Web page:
Gold gained in New York on speculation prices that fell to a more than four-month low on the outlook for less U.S. stimulus will spur physical purchases.
Bullion reached $1,226.40 an ounce on Nov. 25, the lowest since July 8. China’s net imports of gold from Hong Kong in October reached the second-highest level on record, Bloomberg calculations based on government data show.
Gold is set for the first annual drop in 13 years as some investors lost faith in the metal as a store of value and on speculation a strengthening economy will spur the Federal Reserve to slow its $85 billion of monthly debt purchases. A report yesterday showed U.S. building permits increased in October and economists expect American data today to show consumer confidence rose, while durable-goods orders declined.
“Prices have come under pressure amid growing speculation that U.S. Fed will taper its monthly asset purchases in coming months,” Mumbai-based Kotak Commodity Services Ltd. said today in a report. “The downside may however be capped amid dip buying after the recent sharp decline in prices.”
Bullion for February delivery gained 0.7 percent to $1,250.60 by 7:42 a.m. on the Comex in New York. Futures trading volume was 62 percent above the average for the past 100 days for this time of day, data compiled by Bloomberg showed. Gold for immediate delivery rose 0.7 percent to $1,251.19 in London.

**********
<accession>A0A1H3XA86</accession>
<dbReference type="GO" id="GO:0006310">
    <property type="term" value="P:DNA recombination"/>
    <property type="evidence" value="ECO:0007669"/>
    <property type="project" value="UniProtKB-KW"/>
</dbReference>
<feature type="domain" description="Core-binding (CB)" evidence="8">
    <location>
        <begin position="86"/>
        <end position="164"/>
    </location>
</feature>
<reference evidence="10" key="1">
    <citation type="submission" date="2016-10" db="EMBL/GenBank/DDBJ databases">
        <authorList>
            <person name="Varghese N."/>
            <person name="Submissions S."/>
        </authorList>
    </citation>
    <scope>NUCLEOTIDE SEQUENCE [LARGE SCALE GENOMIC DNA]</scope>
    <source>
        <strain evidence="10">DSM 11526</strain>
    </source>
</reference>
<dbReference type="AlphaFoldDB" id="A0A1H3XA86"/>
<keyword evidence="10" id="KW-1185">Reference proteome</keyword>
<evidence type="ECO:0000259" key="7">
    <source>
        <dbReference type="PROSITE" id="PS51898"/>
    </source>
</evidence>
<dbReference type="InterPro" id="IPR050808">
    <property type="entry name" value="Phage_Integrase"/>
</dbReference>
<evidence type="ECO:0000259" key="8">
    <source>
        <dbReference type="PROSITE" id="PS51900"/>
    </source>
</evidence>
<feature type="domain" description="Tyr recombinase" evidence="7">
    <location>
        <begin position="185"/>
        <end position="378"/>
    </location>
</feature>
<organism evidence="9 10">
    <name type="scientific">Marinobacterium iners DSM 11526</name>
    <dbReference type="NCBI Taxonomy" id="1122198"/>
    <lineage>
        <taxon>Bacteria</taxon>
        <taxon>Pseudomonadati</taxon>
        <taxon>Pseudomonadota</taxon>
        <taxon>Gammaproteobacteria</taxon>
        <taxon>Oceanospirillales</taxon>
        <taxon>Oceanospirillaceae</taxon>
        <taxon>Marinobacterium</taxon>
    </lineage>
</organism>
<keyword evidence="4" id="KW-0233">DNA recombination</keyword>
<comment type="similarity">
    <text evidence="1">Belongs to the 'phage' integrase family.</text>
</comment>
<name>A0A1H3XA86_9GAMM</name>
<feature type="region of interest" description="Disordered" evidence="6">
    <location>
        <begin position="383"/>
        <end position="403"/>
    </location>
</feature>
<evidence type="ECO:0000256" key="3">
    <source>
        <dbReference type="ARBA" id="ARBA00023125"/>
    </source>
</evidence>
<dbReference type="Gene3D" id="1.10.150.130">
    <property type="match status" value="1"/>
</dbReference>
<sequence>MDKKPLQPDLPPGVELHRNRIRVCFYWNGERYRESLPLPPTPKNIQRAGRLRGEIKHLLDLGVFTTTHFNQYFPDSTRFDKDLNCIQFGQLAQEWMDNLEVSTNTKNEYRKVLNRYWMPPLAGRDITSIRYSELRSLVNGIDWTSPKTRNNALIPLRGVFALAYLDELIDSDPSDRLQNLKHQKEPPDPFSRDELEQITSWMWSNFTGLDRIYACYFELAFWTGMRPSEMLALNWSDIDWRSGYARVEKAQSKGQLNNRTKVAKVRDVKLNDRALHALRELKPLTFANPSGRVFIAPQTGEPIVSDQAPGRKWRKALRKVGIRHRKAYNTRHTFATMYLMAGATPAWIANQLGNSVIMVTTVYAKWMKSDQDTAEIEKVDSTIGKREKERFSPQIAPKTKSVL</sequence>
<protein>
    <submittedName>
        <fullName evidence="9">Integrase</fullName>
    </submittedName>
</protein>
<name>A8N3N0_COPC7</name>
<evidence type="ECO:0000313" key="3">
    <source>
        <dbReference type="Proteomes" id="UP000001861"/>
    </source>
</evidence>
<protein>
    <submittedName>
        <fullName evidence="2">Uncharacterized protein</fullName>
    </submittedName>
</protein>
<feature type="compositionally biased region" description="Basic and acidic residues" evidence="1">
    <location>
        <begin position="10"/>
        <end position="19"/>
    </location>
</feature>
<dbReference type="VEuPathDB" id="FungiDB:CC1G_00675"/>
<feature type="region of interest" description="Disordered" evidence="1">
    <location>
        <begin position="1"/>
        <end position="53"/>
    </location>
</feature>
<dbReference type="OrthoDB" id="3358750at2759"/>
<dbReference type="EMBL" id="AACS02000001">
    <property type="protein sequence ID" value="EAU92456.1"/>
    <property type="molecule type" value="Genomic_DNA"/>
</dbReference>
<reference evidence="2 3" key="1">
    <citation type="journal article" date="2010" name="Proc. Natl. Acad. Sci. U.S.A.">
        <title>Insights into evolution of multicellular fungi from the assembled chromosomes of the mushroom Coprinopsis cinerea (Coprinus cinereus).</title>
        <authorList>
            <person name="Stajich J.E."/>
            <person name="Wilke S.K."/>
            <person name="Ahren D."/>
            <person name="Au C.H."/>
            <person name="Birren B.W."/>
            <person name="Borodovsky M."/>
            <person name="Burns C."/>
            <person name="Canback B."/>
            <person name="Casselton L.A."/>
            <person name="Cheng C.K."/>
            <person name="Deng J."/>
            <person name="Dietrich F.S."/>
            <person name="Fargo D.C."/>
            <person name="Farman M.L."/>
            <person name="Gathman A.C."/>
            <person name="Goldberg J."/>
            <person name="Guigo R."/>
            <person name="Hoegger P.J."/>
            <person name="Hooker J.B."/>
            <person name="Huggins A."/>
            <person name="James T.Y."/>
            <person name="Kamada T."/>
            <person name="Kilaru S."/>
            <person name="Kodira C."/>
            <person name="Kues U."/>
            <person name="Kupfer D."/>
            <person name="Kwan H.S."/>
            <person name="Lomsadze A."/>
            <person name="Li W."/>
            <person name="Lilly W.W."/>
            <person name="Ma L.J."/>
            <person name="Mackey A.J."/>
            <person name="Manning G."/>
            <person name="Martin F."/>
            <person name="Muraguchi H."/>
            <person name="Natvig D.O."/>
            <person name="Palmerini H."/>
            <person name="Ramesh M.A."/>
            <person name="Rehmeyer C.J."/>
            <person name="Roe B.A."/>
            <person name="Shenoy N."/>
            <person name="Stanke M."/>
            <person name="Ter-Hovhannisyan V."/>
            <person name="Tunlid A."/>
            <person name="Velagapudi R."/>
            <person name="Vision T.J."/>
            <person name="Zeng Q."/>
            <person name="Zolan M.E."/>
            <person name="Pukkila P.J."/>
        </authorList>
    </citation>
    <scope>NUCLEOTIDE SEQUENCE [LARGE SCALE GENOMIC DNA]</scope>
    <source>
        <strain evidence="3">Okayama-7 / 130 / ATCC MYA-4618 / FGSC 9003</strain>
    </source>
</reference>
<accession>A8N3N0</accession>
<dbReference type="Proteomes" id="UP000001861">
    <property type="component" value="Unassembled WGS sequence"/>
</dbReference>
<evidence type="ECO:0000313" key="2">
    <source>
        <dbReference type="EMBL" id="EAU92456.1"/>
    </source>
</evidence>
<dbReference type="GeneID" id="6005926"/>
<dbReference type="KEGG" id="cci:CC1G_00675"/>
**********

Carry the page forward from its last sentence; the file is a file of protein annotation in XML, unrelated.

Gold’s 14-day relative-strength index fell to about 30 last week, a level that suggests to some analysts using technical charts that the price may be set to rebound. The gauge was at 34.9 today.
“Gold weakened as investors weighed the likelihood that the data would encourage the Fed to taper,” James Steel, an analyst at HSBC Securities (USA) Inc., wrote in a note. “Lower gold prices should stimulate physical demand, but gold is vulnerable to further erosion in investor confidence near term.”
Bullion’s drop this year increased physical demand, particularly in Asia. China’s net gold imports from Hong Kong were 129.9 metric tons last month, according to calculations by Bloomberg based on data from the Hong Kong Census and Statistics Department. Imports were a record 130 tons in March.
Silver futures for December delivery rose 0.6 percent to $20.01 an ounce on the Comex. Silver exchange-traded product holdings dropped 32.2 tons to 19,762.4 tons yesterday, the least since Aug. 13, data compiled by Bloomberg show.
Palladium futures for December delivery gained 0.9 percent to $724.95 an ounce on the New York Mercantile Exchange. Platinum for January delivery climbed 0.6 percent to $1,379.40 an ounce. It dropped to a six-week low of $1,368.50 yesterday.
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